ATTRIBUTES OF CHACHAMIM (cont.)
R. Freida attributed his long life to these merits:
No one ever came to the Beis Medrash before him; he never blessed (at a meal) before a Kohen; he never ate from an animal before the Zero'a, Lechayim v'Kevah were separated (to be given to a Kohen).
(R. Yitzchak): Eating from an animal before the Matanos are separated is (forbidden) like eating Tevel.
The Halachah does not follow R. Yitzchak.
Question: Is it praiseworthy that he never blessed before a Kohen?!
(R. Yochanan): If a Chacham allows an ignoramus Kohen, even a Kohen Gadol, to bless before him, he is worthy of death.
It says "Kol Mesan'ai Ohavu Maves" - we read this 'Masni'ai' (those who make people hate 'me' (Torah)).
Answer: R. Freida never blessed before a Kohen Chacham (even if he was a greater Chacham than the Kohen).
R. Nechunya ben Hakanah attributed his long life to the following merits:
He refused to get honor from his colleague's disgrace, similar to Rav Huna;
Rav Chana bar Chanilai offered to carry Rav Huna's shovel. Rav Huna said 'unless you normally carry your own shovel, I refuse.'
He would not sleep before forgiving one who had cursed him. This is like Mar Zutra. Before Mar Zutra went to sleep he would forgive all who pained him.
He was easygoing with his money. This is like Iyov, who used to give a Perutah of his money to a grocer. (Bava Basra 15b says that when a regular person owes a worker half a Perutah (the smallest coin is a Perutah), they go to a grocer and share something that costs a Perutah. Iyov would give the full Perutah. Perhaps Iyov did not want his generosity to 'deprive' the grocer, so he would give the grocer a Perutah in such a case.)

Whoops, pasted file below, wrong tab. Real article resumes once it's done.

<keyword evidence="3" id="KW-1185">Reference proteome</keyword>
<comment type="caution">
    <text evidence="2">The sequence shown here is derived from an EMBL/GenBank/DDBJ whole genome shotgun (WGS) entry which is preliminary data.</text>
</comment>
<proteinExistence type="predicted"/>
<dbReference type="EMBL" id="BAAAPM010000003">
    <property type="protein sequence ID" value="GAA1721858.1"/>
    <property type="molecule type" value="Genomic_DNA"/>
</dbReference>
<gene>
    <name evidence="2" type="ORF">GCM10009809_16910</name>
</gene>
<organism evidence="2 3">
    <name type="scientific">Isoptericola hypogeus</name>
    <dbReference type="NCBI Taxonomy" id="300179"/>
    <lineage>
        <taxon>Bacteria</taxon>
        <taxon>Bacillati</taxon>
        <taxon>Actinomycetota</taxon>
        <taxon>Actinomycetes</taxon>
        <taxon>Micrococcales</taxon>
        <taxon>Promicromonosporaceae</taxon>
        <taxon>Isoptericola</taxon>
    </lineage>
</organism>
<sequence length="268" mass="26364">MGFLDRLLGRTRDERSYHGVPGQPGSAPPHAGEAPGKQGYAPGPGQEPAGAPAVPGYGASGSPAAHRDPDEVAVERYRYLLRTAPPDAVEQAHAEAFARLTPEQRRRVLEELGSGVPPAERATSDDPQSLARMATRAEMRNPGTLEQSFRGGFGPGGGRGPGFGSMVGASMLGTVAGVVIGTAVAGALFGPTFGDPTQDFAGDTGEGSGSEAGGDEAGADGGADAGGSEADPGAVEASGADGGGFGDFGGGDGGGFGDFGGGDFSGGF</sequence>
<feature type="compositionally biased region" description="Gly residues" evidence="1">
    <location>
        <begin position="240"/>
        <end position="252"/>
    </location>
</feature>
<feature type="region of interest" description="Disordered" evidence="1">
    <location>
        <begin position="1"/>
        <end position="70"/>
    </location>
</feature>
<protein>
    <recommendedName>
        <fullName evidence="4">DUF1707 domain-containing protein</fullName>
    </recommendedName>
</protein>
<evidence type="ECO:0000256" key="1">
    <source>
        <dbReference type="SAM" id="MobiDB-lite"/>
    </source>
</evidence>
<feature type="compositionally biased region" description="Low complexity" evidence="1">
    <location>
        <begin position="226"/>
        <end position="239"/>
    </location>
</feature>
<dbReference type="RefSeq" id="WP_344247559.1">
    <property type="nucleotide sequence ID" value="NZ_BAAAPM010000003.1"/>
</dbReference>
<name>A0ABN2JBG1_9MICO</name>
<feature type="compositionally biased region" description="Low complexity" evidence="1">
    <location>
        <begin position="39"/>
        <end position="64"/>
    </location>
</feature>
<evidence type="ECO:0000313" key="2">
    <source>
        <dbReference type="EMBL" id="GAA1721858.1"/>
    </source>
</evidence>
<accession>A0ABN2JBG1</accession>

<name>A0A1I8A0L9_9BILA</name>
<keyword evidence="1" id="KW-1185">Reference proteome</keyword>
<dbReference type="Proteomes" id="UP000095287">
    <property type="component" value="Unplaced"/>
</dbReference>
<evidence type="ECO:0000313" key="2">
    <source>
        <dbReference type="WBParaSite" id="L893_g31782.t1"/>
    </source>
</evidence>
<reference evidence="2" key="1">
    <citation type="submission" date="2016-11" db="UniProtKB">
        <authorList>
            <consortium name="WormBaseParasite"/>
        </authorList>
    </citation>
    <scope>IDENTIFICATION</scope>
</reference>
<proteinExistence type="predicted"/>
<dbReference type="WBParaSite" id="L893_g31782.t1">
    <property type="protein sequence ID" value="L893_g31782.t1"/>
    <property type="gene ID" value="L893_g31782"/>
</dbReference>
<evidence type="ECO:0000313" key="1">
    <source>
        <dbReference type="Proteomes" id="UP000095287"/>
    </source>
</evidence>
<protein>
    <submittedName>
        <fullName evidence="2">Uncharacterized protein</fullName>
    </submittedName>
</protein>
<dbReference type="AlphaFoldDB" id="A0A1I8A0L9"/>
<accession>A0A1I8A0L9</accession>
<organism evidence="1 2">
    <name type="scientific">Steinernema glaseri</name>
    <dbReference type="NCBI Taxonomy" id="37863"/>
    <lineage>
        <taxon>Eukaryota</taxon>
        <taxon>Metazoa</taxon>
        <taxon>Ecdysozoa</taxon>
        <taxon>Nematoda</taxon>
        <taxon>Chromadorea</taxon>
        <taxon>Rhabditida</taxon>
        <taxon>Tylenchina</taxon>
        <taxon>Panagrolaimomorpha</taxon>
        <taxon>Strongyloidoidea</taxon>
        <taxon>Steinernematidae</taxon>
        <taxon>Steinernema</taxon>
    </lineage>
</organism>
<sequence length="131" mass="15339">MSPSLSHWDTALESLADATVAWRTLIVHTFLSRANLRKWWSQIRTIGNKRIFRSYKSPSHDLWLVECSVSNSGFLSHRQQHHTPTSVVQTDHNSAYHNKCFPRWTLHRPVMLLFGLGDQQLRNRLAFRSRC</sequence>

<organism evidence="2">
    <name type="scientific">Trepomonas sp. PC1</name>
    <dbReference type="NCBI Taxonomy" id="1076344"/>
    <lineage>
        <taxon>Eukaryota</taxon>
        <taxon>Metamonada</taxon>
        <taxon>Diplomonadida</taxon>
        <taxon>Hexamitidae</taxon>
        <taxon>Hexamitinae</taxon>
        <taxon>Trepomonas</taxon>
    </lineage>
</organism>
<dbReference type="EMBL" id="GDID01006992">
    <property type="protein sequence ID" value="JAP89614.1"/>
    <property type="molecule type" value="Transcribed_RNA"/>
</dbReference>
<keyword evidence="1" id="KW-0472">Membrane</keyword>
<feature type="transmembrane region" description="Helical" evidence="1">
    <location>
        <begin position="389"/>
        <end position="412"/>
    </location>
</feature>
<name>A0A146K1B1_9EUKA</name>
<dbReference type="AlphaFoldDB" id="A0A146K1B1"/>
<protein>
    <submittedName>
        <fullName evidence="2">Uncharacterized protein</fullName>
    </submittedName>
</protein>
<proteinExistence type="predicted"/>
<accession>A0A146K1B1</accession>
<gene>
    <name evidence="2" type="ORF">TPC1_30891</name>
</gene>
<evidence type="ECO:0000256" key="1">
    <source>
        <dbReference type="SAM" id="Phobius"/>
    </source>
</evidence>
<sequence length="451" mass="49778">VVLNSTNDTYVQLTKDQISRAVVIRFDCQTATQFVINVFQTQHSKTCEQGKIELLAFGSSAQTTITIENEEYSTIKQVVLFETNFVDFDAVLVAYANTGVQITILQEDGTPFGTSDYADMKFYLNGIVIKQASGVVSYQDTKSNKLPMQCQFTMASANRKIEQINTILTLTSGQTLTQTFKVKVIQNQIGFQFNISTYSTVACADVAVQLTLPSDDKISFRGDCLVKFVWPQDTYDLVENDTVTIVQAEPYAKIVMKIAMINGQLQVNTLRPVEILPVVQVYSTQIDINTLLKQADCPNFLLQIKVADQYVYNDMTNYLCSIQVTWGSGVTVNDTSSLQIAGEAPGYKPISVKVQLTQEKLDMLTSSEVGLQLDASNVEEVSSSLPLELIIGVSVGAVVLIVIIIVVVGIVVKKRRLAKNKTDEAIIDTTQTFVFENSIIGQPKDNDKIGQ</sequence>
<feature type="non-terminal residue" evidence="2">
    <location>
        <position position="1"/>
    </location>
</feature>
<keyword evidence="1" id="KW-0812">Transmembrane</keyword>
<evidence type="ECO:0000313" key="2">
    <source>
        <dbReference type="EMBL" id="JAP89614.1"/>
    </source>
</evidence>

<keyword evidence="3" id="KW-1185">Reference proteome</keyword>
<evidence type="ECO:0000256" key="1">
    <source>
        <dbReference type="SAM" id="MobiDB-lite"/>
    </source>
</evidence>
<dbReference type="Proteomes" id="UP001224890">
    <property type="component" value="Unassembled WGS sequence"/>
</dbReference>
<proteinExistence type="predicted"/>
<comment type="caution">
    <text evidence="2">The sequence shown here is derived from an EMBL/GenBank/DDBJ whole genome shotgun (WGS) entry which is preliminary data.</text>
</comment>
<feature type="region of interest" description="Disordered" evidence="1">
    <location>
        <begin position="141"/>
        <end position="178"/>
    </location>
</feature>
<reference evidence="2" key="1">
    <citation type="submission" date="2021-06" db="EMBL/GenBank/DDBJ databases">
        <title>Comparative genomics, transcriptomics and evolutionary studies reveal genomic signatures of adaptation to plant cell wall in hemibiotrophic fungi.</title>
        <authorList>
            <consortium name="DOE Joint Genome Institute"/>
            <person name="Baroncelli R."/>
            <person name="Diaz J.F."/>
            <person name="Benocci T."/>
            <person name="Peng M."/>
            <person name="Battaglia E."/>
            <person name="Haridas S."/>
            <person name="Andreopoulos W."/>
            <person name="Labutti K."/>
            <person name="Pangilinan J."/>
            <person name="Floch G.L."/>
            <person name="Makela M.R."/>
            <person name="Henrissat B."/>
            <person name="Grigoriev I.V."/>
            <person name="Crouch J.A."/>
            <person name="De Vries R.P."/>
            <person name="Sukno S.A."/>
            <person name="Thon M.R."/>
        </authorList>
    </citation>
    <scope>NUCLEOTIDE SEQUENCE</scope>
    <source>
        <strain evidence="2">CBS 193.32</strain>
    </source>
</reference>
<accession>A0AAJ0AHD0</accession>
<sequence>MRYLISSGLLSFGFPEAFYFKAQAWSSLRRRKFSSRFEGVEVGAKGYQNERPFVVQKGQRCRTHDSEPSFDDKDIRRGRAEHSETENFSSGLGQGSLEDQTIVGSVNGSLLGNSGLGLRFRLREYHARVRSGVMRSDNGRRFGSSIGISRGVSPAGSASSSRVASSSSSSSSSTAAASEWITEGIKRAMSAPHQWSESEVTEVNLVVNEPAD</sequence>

R. Akiva asked R. Nechunya ha'Gadol why he lived so long (i.e. in what merits). R. Nechunya's servants thought that R. Akiva was unhappy that he lived so long. They hit him, and he ran up a tree.
Question (R. Akiva): Why does it say "Es ha'Keves Echad"? "Ha'Keves" (singular) already teaches that there is only one!
R. Nechunya realized that R. Akiva was a Chacham; he told his servants not to bother him.
Answer (R. Nechunya): This teaches that it should be the best in the herd.
R. Nechunya attributed his long life to the following merits:
I never received gifts; I never repaid the pain someone gave me; I was open with my money.
Not receiving gifts is like R. Elazar, who would not accept gifts or invitations from the Nasi's house, because "Sonei Matanos Yichyeh";
R. Zeira would not accept gifts, but he accepted invitations from the Nasi's house. He reasoned that his coming honors them.
Not returning pain is like Rava taught, that if one overlooks what others do to him, all his transgressions are overlooked.
R. Yehoshua ben Korchah attributed his long life to the fact that he never looked at an evil person.
(R. Yochanan): One may not look at an evil person.
(R. Elazar): Looking at a Rasha weakens eyes. Yitzchak became blind because he had looked at Esav.
Question: R. Yitzchak taught that Avimelech's curse was the cause!
Answer: Both caused it.
(Rava): We learn from "Seis Pnei Rasha Lo Tov".
When R. Yehoshua ben Korchah was about to die, Rebbi requested a Berachah:
R. Yehoshua: You should live to half my age.
Rebbi: Should I not live to your entire age?!
R. Yehoshua: Should your sons be shepherds?! (If you live so long, sons will never become Nasi.)
Avuha bar Ihi or Minyamin bar Ihi praised himself for never looking at a Kusi. The other praised himself for never becoming a partner with a Kusi.
R. Zeira attributed his long life to the following merits:
He never was demanding in his house; he never walked in front of someone greater than himself; he didn't think in Torah where there was a bad smell; he didn't walk four Amos without Torah and Tefilin; he never slept in a Beis Medrash, not fixed nor haphazardly; he didn't rejoice at the stumbling of a colleague; he never called someone by his nickname or family nickname.
PROPER CONDUCT IN A BEIS HA'KENESES
(Mishnah - R. Yehudah): In a destroyed Beis ha'Keneses we may not eulogize, twine ropes, set traps, spread fruit on the roof to dry, or make it a shortcut.